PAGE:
Nikki Hollett is a wedding and lifestyle photographer based on Vancouver Island. She is specializing in capturing intimate and raw moments between couples & families. Let's learn more about her work and how she incorporates the Terrain presets and creative profiles in her workflow.
Tribe Collective: Tell us about yourself. What is your background, and how did you get into photography?
Nikki Hollett: My creative journey started about a decade ago when I was given a Canon Rebel as a gift. I fell in love with creative composition and documentary photography very early on. I was searching for a creative outlet and that camera was the first thing that offered me that. Around that time I chose to enroll in Art School to study Jewellery and Small object design. I honestly never even considered pursuing photography at that point. Over the next 5 years, I was divided between the role of motherhood and creative business owner. I started picking up that Canon Rebel again after many years away from it and used it for very basic product photography for the jewelry I was making, as well as documenting my motherhood journey.
I am a "do it yourself" kinda gal so I felt like it was time to invest in myself rather than continue to pay other photographers to do the commercial sessions I needed. I upgraded to a Canon 70D and bought myself a 50mm lens and signed up for a manual exposure course online. From there everything changed. Fast forward 6 months later, I closed down my jewelry business to pursue my passion for photography.
TC: Can you provide us with a list of the gear you use on a regular basis?
NH: I use a Canon 6D as my main body and have a Canon Markii as my backup. I go between a sigma 24-35 2f lens and my Canon 85mm 1.8.
TC: What does your post-production process look like?
NH: I typically import directly to Lightroom with a Tribe preset. My favourite had been LXC3 but the new Terrain pack is quickly becoming my new favourite! If I don't use Terrain presets, I typically will apply a Terrain creative profile. I, from there, adjust white balance, exposure and a bit in HSL if needed. Then I do a lot of brush work to add depth and enhance the subject.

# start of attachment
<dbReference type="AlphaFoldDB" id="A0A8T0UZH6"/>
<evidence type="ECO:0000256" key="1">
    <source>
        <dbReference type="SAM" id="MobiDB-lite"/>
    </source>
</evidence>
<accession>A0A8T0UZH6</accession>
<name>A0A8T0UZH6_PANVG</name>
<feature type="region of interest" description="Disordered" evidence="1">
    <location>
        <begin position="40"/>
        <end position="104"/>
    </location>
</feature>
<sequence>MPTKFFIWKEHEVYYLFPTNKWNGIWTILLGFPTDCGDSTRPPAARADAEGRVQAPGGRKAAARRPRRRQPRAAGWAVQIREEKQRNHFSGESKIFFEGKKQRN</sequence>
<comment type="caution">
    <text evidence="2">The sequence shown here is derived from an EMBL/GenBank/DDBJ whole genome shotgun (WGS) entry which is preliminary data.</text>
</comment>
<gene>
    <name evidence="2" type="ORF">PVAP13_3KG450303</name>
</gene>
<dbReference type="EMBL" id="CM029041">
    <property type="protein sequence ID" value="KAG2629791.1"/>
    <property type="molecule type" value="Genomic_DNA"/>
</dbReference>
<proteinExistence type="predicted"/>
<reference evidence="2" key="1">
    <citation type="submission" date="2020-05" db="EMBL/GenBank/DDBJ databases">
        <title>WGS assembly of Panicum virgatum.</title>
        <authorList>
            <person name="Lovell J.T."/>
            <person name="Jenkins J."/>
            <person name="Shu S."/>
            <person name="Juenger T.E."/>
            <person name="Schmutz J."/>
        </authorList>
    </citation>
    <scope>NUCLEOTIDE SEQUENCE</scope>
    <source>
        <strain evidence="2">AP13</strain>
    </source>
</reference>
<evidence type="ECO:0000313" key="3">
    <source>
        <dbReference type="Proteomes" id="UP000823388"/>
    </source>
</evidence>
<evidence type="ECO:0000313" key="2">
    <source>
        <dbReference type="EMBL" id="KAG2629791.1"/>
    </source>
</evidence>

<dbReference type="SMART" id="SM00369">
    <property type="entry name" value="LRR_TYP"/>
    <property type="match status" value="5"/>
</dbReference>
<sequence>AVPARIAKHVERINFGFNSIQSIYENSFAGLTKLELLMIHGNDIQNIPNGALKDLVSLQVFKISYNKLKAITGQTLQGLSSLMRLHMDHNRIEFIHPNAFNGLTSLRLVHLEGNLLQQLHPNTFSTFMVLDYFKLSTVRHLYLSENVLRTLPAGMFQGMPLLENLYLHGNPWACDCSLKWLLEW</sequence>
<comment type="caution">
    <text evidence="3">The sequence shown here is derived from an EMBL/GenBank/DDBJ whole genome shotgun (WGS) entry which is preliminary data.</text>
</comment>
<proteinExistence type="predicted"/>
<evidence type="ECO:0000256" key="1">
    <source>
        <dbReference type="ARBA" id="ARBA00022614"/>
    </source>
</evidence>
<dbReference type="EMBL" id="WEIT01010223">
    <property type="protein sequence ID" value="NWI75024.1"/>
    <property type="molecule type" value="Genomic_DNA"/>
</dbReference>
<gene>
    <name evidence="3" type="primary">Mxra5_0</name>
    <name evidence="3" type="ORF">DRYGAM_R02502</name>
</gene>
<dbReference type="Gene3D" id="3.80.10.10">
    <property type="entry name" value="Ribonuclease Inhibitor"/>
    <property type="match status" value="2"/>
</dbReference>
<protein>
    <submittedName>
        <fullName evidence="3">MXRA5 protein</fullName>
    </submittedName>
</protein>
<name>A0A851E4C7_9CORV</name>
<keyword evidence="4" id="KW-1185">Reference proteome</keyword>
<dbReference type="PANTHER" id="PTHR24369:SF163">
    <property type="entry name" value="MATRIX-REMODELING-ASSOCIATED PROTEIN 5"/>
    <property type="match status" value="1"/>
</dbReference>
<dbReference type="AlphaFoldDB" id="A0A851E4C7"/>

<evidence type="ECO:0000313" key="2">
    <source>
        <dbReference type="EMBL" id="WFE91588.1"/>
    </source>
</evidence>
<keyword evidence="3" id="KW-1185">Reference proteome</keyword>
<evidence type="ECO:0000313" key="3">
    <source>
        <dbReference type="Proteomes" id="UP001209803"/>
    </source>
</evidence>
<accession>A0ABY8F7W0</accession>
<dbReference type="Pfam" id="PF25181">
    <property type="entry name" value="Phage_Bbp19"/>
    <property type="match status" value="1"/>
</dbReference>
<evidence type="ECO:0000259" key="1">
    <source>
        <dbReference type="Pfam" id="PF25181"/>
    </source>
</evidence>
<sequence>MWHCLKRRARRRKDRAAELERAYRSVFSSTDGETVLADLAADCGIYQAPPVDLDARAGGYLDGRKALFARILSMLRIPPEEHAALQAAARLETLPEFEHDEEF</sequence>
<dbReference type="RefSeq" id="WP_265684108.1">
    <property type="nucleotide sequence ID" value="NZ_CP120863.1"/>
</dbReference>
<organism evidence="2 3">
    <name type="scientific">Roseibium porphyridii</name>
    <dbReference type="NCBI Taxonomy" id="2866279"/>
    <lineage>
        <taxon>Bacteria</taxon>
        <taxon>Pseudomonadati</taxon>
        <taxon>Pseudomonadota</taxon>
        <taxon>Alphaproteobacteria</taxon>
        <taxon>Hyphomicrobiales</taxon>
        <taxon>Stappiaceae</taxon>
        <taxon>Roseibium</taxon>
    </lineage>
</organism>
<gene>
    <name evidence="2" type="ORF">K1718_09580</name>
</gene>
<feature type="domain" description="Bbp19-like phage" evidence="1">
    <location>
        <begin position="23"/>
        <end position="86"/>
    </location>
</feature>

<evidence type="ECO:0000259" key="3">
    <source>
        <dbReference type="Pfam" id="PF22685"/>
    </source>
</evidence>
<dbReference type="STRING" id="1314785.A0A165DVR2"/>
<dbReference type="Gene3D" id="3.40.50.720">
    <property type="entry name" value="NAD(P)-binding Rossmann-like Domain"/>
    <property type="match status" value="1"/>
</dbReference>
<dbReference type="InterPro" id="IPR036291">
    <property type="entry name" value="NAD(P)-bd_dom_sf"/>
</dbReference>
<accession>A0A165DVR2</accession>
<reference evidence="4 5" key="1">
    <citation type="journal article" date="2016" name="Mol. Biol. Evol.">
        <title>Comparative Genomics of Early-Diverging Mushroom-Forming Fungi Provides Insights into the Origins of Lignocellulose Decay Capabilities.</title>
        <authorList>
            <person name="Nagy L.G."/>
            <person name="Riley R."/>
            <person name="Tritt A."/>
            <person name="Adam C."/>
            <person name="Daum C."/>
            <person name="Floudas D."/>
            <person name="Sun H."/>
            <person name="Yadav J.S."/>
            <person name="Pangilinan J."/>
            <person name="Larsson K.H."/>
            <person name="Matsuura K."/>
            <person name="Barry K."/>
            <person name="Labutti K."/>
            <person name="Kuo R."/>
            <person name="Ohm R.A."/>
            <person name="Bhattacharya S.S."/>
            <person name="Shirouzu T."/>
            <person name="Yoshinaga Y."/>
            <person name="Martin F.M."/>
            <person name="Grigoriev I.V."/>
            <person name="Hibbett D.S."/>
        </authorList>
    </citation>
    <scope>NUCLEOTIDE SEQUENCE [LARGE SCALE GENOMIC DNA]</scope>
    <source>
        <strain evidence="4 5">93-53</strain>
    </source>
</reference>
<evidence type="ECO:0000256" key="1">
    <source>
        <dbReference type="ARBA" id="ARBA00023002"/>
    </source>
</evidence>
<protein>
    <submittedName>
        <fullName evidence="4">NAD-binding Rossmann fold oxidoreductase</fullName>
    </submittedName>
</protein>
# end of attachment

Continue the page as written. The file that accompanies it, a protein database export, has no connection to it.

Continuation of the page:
TC: How has your photography style evolved over time?
NH: Well, I feel like it is evolving daily at this point! I am still finding my voice and style so every time I go to a session, I am digging a little deeper into what I want my style to be and what naturally comes forth when I am in the flow with my camera.
TC: What are your favourite tools for capturing, editing, and enhancing your photographs?
NH: Honestly, the biggest tool in my tool box for enhancing the images I make are the Tribe presets. It took me a bit of time to learn how to use them to really bring my images to life but now I feel like the photographs I am seeing in my mind when I am shooting, are reflected in the finished work I am creating. I make my own brushes in Lightroom for individual sessions and I find that really elevates the work I do.
TC: What is your greatest piece of advice for emerging photographers?
NH: That is a question I don't know if I am at the place to answer, haha! Or maybe I have a unique insight into it because I feel like I am very much still emerging for myself at this point! So I guess if my future self were to offer my current self some advice it would be, don't be afraid to be open-hearted. It is a bit terrifying to put yourself out there when it comes to the art you create. But if you never share that honest and real part of your creative self, your peers and clients will never really know the true YOU. And isn't that what we truly want? To be respected for what makes us truly unique and individual.
TC: What type of photography do you most enjoy?
NH: I love capturing emotive connections so for me its all about families and couples. But I also love collaborating with other creatives, so I try to do a big creative shoot every few months to build community and push my skills and creativity.
TC: What are you discouraged about in your work/business? What encourages you?
NH: Comparing myself to other photographers is my daily struggle. I sometimes forget how far I have come in a short time and that doubt in myself prevents me from taking bigger steps in my business. One of the most encouraging things for me is when I get the courage to share my work with peers and photographers I look up to, that I often am left with a deep sense of pride in the photographs I have made.
TC: When was a time you thought you would/had failed? How did you overcome it?
NH: This summer I took on my first wedding and elopement without any experience in those areas of photography. I have only been taking clients for 6 months so my mind said I wasn't ready to take on such high-pressure jobs so early on in my career, but I just couldn't pass them up since it is the direction I want to go in. Leading up to both of those days, I had the worst anxiety and told myself I was going to do a horrible job. But once I got in the flow of the day, I just trusted myself and let all the fear and self-doubt go. I felt so proud of the work I did and yet it pushes me harder to be even better next time.
TC: What defines success for you as a photographer? If you never achieve that, will you still be satisfied with what you do?
NH: For me, success would be the ability to travel through my photography business, documenting elopements and families around the world.
I feel like by the age of 30, I have had so many goals reached in my life that just finding photography and tapping into the joy it brings me on a daily basis is satisfaction enough. I know that sounds cliche but it's the truth.